Sentence reduction denied for Detroit arsonist, FF killer
He was convicted of paying an employee $20 to burn an ex-girlfriend's house; the firefighter died in a roof collapse
By Elisha Anderson
The Detroit Free Press
DETROIT — A judge told a man convicted of murder and arson in connection with the 2008 fire that killed Detroit firefighter Walter Harris that society has a duty to protect first responders then sentenced him to spend 41 1/2 to 62 1/2 years in prison.
"If society does not uphold that duty, society is risking self-destruction," Wayne County Circuit Judge Michael Callahan said. "Not only do I agree that society has the duty to protect firefighters, police officers and EMS, I adopt that duty as my own."
Mario Willis received the same sentence he got in 2010 after testimony that he paid a man $20 to set fire to a house owned by his then-girlfriend. He was convicted of second-degree murder and arson and appeared in court again today because the Michigan Court of Appeals ordered him to be re-sentenced.
Harris died trying to put out the fire when the roof collapsed. The man convicted of setting the fire, Darian Dove, was sentenced in 2010 to 17-30 years in prison as part of a plea agreement.
Harris' widow, Syri Harris, wiped tears as Battalion Chief Steven Kirschner took the stand and read the names of 20 firefighters that were at the scene of the fatal fire that day, including senior firefighter Harris.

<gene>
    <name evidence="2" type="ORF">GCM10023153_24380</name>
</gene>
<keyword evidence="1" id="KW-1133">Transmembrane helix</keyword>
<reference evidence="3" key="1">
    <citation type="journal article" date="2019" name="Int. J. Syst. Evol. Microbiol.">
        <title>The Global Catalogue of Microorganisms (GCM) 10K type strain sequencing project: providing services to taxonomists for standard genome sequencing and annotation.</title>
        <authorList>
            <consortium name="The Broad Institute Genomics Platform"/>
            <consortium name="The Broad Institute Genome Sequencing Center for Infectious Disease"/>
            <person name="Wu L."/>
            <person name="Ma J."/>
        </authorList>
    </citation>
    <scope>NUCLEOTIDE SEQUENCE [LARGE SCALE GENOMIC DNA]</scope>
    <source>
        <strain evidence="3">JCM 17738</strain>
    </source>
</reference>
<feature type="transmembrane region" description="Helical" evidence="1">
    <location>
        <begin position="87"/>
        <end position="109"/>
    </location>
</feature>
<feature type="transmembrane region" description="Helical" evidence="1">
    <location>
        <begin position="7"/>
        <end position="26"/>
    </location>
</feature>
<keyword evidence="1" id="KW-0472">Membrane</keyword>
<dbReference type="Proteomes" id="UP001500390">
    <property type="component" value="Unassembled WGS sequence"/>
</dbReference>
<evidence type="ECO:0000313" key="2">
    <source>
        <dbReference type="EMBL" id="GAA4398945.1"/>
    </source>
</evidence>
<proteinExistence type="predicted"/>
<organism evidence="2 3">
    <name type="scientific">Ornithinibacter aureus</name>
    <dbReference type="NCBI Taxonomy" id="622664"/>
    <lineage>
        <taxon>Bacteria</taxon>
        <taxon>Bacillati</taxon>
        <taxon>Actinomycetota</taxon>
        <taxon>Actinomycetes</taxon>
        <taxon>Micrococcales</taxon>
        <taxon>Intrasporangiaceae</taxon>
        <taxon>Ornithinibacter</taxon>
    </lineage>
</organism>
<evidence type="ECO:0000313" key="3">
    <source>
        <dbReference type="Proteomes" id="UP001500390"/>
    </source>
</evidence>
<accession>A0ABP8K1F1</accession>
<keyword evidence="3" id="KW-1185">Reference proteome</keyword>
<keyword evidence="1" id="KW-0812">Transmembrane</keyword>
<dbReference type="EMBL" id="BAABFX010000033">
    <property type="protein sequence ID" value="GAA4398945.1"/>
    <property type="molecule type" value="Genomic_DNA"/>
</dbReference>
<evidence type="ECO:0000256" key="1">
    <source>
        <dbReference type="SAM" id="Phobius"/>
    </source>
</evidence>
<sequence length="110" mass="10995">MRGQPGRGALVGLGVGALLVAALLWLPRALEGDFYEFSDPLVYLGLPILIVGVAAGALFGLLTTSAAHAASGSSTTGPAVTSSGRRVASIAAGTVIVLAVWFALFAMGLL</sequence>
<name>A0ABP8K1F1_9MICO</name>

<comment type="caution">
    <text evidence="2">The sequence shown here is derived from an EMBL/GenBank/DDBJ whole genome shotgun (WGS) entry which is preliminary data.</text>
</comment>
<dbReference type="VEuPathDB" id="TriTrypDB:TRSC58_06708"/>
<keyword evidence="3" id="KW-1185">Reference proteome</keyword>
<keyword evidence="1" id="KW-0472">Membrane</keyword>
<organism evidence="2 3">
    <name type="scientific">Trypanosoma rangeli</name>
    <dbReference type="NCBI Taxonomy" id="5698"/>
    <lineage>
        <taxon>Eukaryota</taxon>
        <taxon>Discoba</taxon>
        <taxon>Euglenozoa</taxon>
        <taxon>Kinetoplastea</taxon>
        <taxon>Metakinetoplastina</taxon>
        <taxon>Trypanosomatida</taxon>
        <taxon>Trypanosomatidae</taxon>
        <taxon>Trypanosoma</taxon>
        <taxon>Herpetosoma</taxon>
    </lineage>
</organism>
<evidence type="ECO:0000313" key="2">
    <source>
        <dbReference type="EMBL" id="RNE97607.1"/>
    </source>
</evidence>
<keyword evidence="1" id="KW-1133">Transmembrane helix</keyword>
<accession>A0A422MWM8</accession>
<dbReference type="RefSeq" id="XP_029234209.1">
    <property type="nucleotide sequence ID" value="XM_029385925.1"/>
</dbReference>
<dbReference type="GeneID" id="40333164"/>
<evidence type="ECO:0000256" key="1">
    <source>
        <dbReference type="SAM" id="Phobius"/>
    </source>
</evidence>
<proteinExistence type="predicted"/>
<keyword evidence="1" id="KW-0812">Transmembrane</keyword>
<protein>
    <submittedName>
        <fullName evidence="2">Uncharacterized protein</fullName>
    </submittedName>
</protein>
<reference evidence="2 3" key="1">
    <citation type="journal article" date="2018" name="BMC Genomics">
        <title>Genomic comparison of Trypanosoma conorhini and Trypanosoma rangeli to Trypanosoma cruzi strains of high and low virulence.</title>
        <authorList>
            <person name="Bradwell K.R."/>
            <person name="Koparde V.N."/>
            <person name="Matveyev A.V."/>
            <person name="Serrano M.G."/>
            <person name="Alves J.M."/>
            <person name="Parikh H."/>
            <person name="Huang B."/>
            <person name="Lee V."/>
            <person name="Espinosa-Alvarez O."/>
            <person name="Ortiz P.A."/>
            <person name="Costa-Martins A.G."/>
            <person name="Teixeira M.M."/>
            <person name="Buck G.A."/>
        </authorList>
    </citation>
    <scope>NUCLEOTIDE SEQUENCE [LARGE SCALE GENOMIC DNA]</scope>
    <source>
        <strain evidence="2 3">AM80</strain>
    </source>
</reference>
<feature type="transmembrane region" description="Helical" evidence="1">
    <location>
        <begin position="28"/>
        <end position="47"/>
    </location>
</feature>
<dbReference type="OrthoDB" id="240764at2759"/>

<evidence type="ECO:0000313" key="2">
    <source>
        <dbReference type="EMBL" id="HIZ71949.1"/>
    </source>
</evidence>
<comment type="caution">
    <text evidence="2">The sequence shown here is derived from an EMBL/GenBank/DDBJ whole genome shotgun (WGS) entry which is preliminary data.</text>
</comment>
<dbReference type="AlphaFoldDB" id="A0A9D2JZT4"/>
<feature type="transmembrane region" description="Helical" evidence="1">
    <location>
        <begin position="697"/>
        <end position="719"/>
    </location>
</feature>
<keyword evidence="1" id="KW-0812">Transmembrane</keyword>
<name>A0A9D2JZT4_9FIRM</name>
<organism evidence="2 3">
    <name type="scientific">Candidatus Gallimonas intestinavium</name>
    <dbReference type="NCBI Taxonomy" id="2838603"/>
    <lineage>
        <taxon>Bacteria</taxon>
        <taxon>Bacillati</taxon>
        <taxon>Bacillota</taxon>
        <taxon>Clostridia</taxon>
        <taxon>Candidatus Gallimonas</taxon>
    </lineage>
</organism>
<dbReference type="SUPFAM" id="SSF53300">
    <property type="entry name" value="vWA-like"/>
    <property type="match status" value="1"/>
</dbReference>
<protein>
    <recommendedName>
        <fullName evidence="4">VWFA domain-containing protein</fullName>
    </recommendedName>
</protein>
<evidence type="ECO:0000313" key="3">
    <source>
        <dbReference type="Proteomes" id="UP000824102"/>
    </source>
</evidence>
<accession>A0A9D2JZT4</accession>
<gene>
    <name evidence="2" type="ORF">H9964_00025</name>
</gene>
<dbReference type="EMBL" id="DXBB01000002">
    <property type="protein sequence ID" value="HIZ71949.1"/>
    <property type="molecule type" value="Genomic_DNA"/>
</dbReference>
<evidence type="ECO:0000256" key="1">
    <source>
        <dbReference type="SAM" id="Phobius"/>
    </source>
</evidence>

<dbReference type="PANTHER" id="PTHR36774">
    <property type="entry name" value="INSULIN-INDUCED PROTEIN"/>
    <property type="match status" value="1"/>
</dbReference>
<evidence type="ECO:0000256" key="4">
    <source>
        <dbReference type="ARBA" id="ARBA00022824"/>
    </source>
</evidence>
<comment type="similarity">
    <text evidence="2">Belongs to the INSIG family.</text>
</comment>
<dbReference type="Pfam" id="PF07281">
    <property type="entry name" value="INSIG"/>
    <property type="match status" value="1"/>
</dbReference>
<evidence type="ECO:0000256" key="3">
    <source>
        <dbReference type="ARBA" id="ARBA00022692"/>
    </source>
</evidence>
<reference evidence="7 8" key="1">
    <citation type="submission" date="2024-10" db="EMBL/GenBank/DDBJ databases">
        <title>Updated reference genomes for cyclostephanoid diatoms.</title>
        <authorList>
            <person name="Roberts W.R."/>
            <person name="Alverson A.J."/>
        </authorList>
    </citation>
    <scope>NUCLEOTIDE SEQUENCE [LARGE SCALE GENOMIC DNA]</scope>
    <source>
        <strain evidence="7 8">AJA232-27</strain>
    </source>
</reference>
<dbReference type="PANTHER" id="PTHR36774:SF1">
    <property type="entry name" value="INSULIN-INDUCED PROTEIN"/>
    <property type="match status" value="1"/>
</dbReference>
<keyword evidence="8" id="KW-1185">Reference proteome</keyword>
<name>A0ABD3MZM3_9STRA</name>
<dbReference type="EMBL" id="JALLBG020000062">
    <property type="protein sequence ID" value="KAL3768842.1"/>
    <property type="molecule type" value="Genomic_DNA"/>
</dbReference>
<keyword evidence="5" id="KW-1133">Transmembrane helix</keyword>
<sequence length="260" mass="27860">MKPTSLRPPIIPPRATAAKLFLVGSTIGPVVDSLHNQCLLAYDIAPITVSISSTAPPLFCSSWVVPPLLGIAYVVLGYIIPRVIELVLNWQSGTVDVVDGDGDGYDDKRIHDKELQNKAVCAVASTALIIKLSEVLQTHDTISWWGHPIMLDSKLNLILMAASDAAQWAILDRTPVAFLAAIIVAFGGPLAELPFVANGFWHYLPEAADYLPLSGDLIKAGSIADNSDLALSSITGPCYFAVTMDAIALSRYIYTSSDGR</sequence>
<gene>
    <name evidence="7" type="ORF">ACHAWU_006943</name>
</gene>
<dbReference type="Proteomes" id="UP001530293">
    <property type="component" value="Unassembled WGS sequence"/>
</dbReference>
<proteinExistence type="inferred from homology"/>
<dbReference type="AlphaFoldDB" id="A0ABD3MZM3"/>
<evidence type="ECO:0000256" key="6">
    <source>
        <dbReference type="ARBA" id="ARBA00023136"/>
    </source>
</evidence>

"It's hurtful and a slap in the face to be here again six years later," she told the court.
She also said she agreed with original sentence, which was upheld today.
Callahan had ordered Willis to 41 1/2 to 62 1/2 years on the second-degree murder charge, with about 10 to 20 years for arson, ordering him to serve both sentences at the same time back in 2010.
But Willis appealed, and the Michigan Court of Appeals sent the case back to Callahan for re-sentencing saying he did not justify why he exceeded the sentencing guidelines in the case.
"I find that the death of Walter Harris or any other firefighter at the scene was foreseeable," Callahan said. "The defendant clearly knew that the house ...h ad been severely damaged by a prior fire."
Willis' defense attorney, Craig Daly, asked Callahan to consider his client's post-sentencing rehabilitation and conduct and said Willis is a model inmate and his lack of criminal history, which consists of a one additional misdemeanor conviction in 2002.
Assistant Wayne County Prosecutor Robert Stevens argued the guidelines do not property reflect the sentence he should get and said he had a "cold, callous, financially driven motive."
A few dozen firefighters along with Harris' widow packed the courtroom today. Outside the Frank Murphy Hall of Justice, two rescue squads were parked along with a ladder truck.
Harris said she was glad to be surrounded by her family and her fire department brothers and sisters after the hearing.
"It's been traumatic," she said. "My six boys have been through a lot. We just continue to focus on the vision my husband had for our family and we just keep moving forward."
She said she doesn't feel Willis has accepted responsibility for his part in what happened.
"It sucks that we had to be here," Kirschner said. "It sucks for them (Harris' family) that they had to come and relive this over again. But, hopefully we've put a fork in it now and we won't have to look at this for another 20 years."
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